Having neglected my previous (highly-strung) sourdough starter to death, I wanted to try and develop a basic loaf that would fit in with our daily schedule and be as low GI as possible. This starter is based on Mike’s from Sourdough Home, and it’s wonderful – very stable and with a lovely rise. It was started on organic, stoneground rye but it’s now fed on plain white supermarket own-brand flour/filtered water and has a 100% hydration ratio (equal weights flour and water). His instructions and pictures are great, but the timings can vary depending on conditions – for example, in my cold February kitchen it took twice as long at each stage initially, 24 hours instead of 12 to see any activity. I gave some to a close friend who is a much better baker than I am, and we’ve both been baking with it for a few weeks very happily – so if you don’t fancy the one-week lead time or the faffing about, rather than making your own starter, see if you have a friend who can give you some of theirs. (maybe me!)

Bread and honey (2)

My friend came round for weekend breakfast – sourdough toast with butter, eggs and honey – she brought me some lovely green tea and I gave her a jam jar of starter to take home. The honey in the picture was a gift from the wonderful people at The Ledbury restaurant in West London, where the Husband took me for the best meal I’ve eaten in the UK.

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Healthy Banana Crumble

The essential elements of this pudding – bananas caramelised into toffeeish decadence, and a naturally sweet, buttery oat crumble – are gorgeous despite having not a single gram of refined sugar. Served with a touch of cool Greek yoghurt, or even some very cold cream, it is a gloriously satisfying low-GI dessert.

Banana crumble - sugar-free, dairy-free, wheat-free - yet delicious!

Banana crumble – sugar-free, dairy-free, wheat-free – yet delicious!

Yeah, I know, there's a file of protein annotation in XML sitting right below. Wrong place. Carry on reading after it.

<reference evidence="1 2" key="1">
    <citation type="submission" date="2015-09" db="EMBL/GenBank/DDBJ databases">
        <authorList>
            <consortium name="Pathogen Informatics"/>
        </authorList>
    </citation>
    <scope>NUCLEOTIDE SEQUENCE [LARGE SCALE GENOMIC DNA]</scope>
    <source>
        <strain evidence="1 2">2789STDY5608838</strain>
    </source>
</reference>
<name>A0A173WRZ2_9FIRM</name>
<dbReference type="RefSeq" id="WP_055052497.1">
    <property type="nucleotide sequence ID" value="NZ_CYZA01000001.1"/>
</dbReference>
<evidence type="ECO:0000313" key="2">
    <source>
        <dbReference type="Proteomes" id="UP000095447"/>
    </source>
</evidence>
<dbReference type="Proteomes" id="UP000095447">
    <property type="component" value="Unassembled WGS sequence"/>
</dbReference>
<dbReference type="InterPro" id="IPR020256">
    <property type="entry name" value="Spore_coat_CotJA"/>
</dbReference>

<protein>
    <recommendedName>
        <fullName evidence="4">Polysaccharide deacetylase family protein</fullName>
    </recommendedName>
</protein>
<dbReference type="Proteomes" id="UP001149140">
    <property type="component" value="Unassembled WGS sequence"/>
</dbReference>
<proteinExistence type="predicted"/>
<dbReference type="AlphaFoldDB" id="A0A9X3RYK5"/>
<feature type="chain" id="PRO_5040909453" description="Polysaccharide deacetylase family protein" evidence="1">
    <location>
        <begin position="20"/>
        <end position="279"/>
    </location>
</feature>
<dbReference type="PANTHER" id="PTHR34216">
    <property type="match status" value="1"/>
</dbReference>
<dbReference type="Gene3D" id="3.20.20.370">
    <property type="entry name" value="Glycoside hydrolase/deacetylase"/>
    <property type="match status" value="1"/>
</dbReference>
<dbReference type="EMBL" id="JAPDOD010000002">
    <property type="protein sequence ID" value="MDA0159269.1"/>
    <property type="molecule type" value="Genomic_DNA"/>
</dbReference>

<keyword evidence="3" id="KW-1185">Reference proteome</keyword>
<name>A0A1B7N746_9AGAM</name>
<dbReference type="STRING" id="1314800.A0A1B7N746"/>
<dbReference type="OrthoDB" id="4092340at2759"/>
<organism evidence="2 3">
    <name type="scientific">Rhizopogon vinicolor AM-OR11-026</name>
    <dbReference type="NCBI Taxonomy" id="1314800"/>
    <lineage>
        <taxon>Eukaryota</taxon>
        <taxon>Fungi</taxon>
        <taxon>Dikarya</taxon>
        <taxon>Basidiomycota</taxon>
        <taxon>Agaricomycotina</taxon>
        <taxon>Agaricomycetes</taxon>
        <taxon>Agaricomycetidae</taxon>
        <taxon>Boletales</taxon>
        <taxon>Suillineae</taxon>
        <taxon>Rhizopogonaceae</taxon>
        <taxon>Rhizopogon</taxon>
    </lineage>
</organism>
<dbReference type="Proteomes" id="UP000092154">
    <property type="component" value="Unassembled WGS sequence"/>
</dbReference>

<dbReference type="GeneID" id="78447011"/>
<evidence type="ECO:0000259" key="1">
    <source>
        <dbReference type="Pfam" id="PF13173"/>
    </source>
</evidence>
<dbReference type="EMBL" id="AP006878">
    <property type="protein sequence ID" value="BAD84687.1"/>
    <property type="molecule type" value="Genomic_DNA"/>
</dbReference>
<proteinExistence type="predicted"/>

It’s been a great pudding for friends who come round, too (and the non-dieting husband) – a few extra elements mean that everyone can customise their pudding to their own specific dietary requirements, whether that’s minimum impact on blood sugar or maxmimum indulgence. I’m low GI but pretty relaxed about fat/protein, but someone limiting their fat intake might sprinkle on less crumble and have Greek yoghurt/ half-fat creme fraiche rather than cream. To cater for the other end of the spectrum, I’ll make a quick salted caramel sauce and heat up some custard (either tinned or homemade) and the building blocks are there for everyone to tailor their own dessert – from dairy-free and sugar-free dessert to banoffee crumble with lashings of custard.

add a layer of salted caramel sauce to make Banoffee Crumble

add a layer of salted caramel sauce to make Banoffee Crumble

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Mozzarella Garlic Bread

A particularly bouncy, airy bread; edges crisped and burnished with garlic butter and topped with strings of melted cheese. What could be more welcoming than a huge pan of fragrant bread, brought out of the oven as guests arrive? and Well, perhaps a tidy house. No matter. People who come round to our house generously describe it as having a “relaxed atmosphere”, and assure me that they feel more at home because I didn’t go to the effort of tidying up. What they don’t realise is that I actually did…

Cheesy Garlic Bread

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The Fat Duck’s Black Forest Cake

A seven-layer chocolate-cherry extravaganza combining juicy cherries, velvety ganache, dense chocolate cake, airy mousse…I could go on. Respectfully ripped off from Heston Blumenthal’s The Fat Duck Cookbook, even my pragmatically streamlined version of the recipe takes most of a day to make, but behold: The Lazy Duck’s Black Forest Cake.

Black Forest Cake

Hopefully you can see the layers, which are (from top to bottom):

1. Dark chocolate-cherry ganache icing – originally chocolate mousse and chocolate spraypaint
2. Cherry ripple vanilla mousse – originally kirsch mousse
3. Flourless chocolate cake
4. Morello cherries (from a jar) – in the original, fresh cherries soaked in kirsch
5. (layered with) Dark chocolate ganache
6. Whipped milk chocolate ganache – aerated chocolate in the original
7. Honey madeleine

[two months later as I write this post, I’ve realised that the flourless chocolate cake layer was in the wrong position – it should have been layer 3., (in between the cherry/ganache layer and the cherry jam vanilla mousse) – so the instructions below in terms of assembly are for what I should have done, rather than what I actually did]